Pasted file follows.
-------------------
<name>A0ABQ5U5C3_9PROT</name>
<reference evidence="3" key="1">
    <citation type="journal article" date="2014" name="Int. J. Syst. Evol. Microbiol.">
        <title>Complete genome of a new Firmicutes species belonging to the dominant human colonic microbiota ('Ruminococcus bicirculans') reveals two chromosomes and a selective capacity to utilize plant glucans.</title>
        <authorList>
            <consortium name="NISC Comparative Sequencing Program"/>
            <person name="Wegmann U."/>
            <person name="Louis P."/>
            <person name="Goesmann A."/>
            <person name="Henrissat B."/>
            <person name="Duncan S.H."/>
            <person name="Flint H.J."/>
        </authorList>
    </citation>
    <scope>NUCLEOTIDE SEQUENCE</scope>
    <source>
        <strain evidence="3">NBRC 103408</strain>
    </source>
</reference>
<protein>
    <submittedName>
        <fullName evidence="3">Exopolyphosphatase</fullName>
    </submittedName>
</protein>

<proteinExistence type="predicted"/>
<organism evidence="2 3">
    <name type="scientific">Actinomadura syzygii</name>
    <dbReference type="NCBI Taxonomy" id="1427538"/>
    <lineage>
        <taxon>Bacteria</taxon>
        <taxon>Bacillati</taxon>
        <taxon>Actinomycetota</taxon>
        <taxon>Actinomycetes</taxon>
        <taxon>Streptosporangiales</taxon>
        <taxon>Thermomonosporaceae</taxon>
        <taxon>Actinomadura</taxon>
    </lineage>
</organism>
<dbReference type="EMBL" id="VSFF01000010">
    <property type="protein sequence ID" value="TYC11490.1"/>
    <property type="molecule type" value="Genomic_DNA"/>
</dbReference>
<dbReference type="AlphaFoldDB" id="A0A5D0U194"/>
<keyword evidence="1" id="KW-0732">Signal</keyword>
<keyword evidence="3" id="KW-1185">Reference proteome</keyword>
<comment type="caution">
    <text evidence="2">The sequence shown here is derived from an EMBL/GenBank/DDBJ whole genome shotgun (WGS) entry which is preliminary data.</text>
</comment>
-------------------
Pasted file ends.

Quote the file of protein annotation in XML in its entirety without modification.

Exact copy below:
<name>A0ABQ5U5C3_9PROT</name>
<reference evidence="3" key="1">
    <citation type="journal article" date="2014" name="Int. J. Syst. Evol. Microbiol.">
        <title>Complete genome of a new Firmicutes species belonging to the dominant human colonic microbiota ('Ruminococcus bicirculans') reveals two chromosomes and a selective capacity to utilize plant glucans.</title>
        <authorList>
            <consortium name="NISC Comparative Sequencing Program"/>
            <person name="Wegmann U."/>
            <person name="Louis P."/>
            <person name="Goesmann A."/>
            <person name="Henrissat B."/>
            <person name="Duncan S.H."/>
            <person name="Flint H.J."/>
        </authorList>
    </citation>
    <scope>NUCLEOTIDE SEQUENCE</scope>
    <source>
        <strain evidence="3">NBRC 103408</strain>
    </source>
</reference>
<protein>
    <submittedName>
        <fullName evidence="3">Exopolyphosphatase</fullName>
    </submittedName>
</protein>

<proteinExistence type="predicted"/>
<organism evidence="2 3">
    <name type="scientific">Actinomadura syzygii</name>
    <dbReference type="NCBI Taxonomy" id="1427538"/>
    <lineage>
        <taxon>Bacteria</taxon>
        <taxon>Bacillati</taxon>
        <taxon>Actinomycetota</taxon>
        <taxon>Actinomycetes</taxon>
        <taxon>Streptosporangiales</taxon>
        <taxon>Thermomonosporaceae</taxon>
        <taxon>Actinomadura</taxon>
    </lineage>
</organism>
<dbReference type="EMBL" id="VSFF01000010">
    <property type="protein sequence ID" value="TYC11490.1"/>
    <property type="molecule type" value="Genomic_DNA"/>
</dbReference>
<dbReference type="AlphaFoldDB" id="A0A5D0U194"/>
<keyword evidence="1" id="KW-0732">Signal</keyword>
<keyword evidence="3" id="KW-1185">Reference proteome</keyword>
<comment type="caution">
    <text evidence="2">The sequence shown here is derived from an EMBL/GenBank/DDBJ whole genome shotgun (WGS) entry which is preliminary data.</text>
</comment>